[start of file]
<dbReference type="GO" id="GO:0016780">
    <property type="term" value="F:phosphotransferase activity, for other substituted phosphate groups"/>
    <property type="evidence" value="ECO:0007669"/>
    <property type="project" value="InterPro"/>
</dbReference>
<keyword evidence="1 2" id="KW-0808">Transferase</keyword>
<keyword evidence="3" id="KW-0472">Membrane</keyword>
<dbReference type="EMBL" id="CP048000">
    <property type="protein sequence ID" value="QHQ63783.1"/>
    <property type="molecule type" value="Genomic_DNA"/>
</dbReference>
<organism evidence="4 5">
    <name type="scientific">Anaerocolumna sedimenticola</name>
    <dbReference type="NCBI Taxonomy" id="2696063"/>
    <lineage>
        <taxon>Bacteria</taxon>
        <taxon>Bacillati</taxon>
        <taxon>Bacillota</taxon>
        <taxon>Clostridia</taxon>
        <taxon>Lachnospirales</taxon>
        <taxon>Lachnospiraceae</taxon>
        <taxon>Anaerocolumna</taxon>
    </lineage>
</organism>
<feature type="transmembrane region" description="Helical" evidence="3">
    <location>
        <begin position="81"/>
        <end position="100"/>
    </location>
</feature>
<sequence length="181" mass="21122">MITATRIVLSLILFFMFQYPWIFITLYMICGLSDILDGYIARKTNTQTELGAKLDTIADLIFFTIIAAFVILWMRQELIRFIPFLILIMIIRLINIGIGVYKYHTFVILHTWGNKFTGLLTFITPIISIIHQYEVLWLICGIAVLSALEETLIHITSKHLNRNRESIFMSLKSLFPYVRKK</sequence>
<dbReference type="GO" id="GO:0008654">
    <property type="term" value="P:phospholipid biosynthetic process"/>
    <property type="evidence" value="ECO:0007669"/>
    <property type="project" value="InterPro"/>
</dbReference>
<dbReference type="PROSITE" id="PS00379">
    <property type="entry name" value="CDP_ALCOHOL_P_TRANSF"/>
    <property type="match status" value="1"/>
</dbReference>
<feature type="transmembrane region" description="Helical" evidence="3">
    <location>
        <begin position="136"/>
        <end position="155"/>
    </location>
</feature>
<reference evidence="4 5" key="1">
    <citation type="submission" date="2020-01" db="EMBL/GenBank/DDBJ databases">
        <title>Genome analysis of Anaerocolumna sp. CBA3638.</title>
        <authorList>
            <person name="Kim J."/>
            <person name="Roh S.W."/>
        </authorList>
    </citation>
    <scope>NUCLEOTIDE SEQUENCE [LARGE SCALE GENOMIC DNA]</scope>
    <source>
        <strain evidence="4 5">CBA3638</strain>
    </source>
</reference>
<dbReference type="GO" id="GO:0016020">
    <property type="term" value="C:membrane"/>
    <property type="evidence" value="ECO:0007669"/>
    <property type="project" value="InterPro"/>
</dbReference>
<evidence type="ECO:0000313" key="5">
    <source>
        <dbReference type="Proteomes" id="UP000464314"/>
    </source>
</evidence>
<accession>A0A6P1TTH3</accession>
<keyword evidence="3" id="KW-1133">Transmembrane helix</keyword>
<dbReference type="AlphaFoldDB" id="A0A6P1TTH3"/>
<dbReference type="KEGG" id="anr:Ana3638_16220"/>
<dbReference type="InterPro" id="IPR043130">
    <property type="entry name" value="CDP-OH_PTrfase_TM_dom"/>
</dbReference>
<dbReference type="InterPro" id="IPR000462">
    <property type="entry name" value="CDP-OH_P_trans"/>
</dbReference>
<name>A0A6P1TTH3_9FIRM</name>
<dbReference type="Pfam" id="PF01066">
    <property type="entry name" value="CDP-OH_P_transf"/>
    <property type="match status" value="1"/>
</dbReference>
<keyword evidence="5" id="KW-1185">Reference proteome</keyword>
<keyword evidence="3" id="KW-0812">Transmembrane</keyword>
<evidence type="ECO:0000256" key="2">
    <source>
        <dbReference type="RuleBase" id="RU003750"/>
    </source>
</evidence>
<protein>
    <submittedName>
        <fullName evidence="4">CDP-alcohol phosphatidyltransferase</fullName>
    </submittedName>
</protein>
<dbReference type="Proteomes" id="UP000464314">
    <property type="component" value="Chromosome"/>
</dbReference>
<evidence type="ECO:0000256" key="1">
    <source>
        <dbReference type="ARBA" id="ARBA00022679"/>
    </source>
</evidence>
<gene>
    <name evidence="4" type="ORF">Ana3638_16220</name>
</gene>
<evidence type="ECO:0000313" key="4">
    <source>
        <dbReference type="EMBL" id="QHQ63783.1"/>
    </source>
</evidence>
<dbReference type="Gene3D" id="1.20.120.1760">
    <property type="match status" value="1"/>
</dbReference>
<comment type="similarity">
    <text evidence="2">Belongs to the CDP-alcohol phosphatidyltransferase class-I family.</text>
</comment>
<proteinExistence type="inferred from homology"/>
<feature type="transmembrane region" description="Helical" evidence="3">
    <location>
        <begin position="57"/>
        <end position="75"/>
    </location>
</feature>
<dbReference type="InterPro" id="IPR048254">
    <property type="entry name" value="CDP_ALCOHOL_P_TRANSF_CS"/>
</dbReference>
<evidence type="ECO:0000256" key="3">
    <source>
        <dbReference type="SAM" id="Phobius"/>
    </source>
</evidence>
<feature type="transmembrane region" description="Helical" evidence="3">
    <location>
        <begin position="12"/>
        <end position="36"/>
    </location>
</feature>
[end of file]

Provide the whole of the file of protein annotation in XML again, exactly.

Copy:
<dbReference type="GO" id="GO:0016780">
    <property type="term" value="F:phosphotransferase activity, for other substituted phosphate groups"/>
    <property type="evidence" value="ECO:0007669"/>
    <property type="project" value="InterPro"/>
</dbReference>
<keyword evidence="1 2" id="KW-0808">Transferase</keyword>
<keyword evidence="3" id="KW-0472">Membrane</keyword>
<dbReference type="EMBL" id="CP048000">
    <property type="protein sequence ID" value="QHQ63783.1"/>
    <property type="molecule type" value="Genomic_DNA"/>
</dbReference>
<organism evidence="4 5">
    <name type="scientific">Anaerocolumna sedimenticola</name>
    <dbReference type="NCBI Taxonomy" id="2696063"/>
    <lineage>
        <taxon>Bacteria</taxon>
        <taxon>Bacillati</taxon>
        <taxon>Bacillota</taxon>
        <taxon>Clostridia</taxon>
        <taxon>Lachnospirales</taxon>
        <taxon>Lachnospiraceae</taxon>
        <taxon>Anaerocolumna</taxon>
    </lineage>
</organism>
<feature type="transmembrane region" description="Helical" evidence="3">
    <location>
        <begin position="81"/>
        <end position="100"/>
    </location>
</feature>
<sequence length="181" mass="21122">MITATRIVLSLILFFMFQYPWIFITLYMICGLSDILDGYIARKTNTQTELGAKLDTIADLIFFTIIAAFVILWMRQELIRFIPFLILIMIIRLINIGIGVYKYHTFVILHTWGNKFTGLLTFITPIISIIHQYEVLWLICGIAVLSALEETLIHITSKHLNRNRESIFMSLKSLFPYVRKK</sequence>
<dbReference type="GO" id="GO:0008654">
    <property type="term" value="P:phospholipid biosynthetic process"/>
    <property type="evidence" value="ECO:0007669"/>
    <property type="project" value="InterPro"/>
</dbReference>
<dbReference type="PROSITE" id="PS00379">
    <property type="entry name" value="CDP_ALCOHOL_P_TRANSF"/>
    <property type="match status" value="1"/>
</dbReference>
<feature type="transmembrane region" description="Helical" evidence="3">
    <location>
        <begin position="136"/>
        <end position="155"/>
    </location>
</feature>
<reference evidence="4 5" key="1">
    <citation type="submission" date="2020-01" db="EMBL/GenBank/DDBJ databases">
        <title>Genome analysis of Anaerocolumna sp. CBA3638.</title>
        <authorList>
            <person name="Kim J."/>
            <person name="Roh S.W."/>
        </authorList>
    </citation>
    <scope>NUCLEOTIDE SEQUENCE [LARGE SCALE GENOMIC DNA]</scope>
    <source>
        <strain evidence="4 5">CBA3638</strain>
    </source>
</reference>
<dbReference type="GO" id="GO:0016020">
    <property type="term" value="C:membrane"/>
    <property type="evidence" value="ECO:0007669"/>
    <property type="project" value="InterPro"/>
</dbReference>
<evidence type="ECO:0000313" key="5">
    <source>
        <dbReference type="Proteomes" id="UP000464314"/>
    </source>
</evidence>
<accession>A0A6P1TTH3</accession>
<keyword evidence="3" id="KW-1133">Transmembrane helix</keyword>
<dbReference type="AlphaFoldDB" id="A0A6P1TTH3"/>
<dbReference type="KEGG" id="anr:Ana3638_16220"/>
<dbReference type="InterPro" id="IPR043130">
    <property type="entry name" value="CDP-OH_PTrfase_TM_dom"/>
</dbReference>
<dbReference type="InterPro" id="IPR000462">
    <property type="entry name" value="CDP-OH_P_trans"/>
</dbReference>
<name>A0A6P1TTH3_9FIRM</name>
<dbReference type="Pfam" id="PF01066">
    <property type="entry name" value="CDP-OH_P_transf"/>
    <property type="match status" value="1"/>
</dbReference>
<keyword evidence="5" id="KW-1185">Reference proteome</keyword>
<keyword evidence="3" id="KW-0812">Transmembrane</keyword>
<evidence type="ECO:0000256" key="2">
    <source>
        <dbReference type="RuleBase" id="RU003750"/>
    </source>
</evidence>
<protein>
    <submittedName>
        <fullName evidence="4">CDP-alcohol phosphatidyltransferase</fullName>
    </submittedName>
</protein>
<dbReference type="Proteomes" id="UP000464314">
    <property type="component" value="Chromosome"/>
</dbReference>
<evidence type="ECO:0000256" key="1">
    <source>
        <dbReference type="ARBA" id="ARBA00022679"/>
    </source>
</evidence>
<gene>
    <name evidence="4" type="ORF">Ana3638_16220</name>
</gene>
<evidence type="ECO:0000313" key="4">
    <source>
        <dbReference type="EMBL" id="QHQ63783.1"/>
    </source>
</evidence>
<dbReference type="Gene3D" id="1.20.120.1760">
    <property type="match status" value="1"/>
</dbReference>
<comment type="similarity">
    <text evidence="2">Belongs to the CDP-alcohol phosphatidyltransferase class-I family.</text>
</comment>
<proteinExistence type="inferred from homology"/>
<feature type="transmembrane region" description="Helical" evidence="3">
    <location>
        <begin position="57"/>
        <end position="75"/>
    </location>
</feature>
<dbReference type="InterPro" id="IPR048254">
    <property type="entry name" value="CDP_ALCOHOL_P_TRANSF_CS"/>
</dbReference>
<evidence type="ECO:0000256" key="3">
    <source>
        <dbReference type="SAM" id="Phobius"/>
    </source>
</evidence>
<feature type="transmembrane region" description="Helical" evidence="3">
    <location>
        <begin position="12"/>
        <end position="36"/>
    </location>
</feature>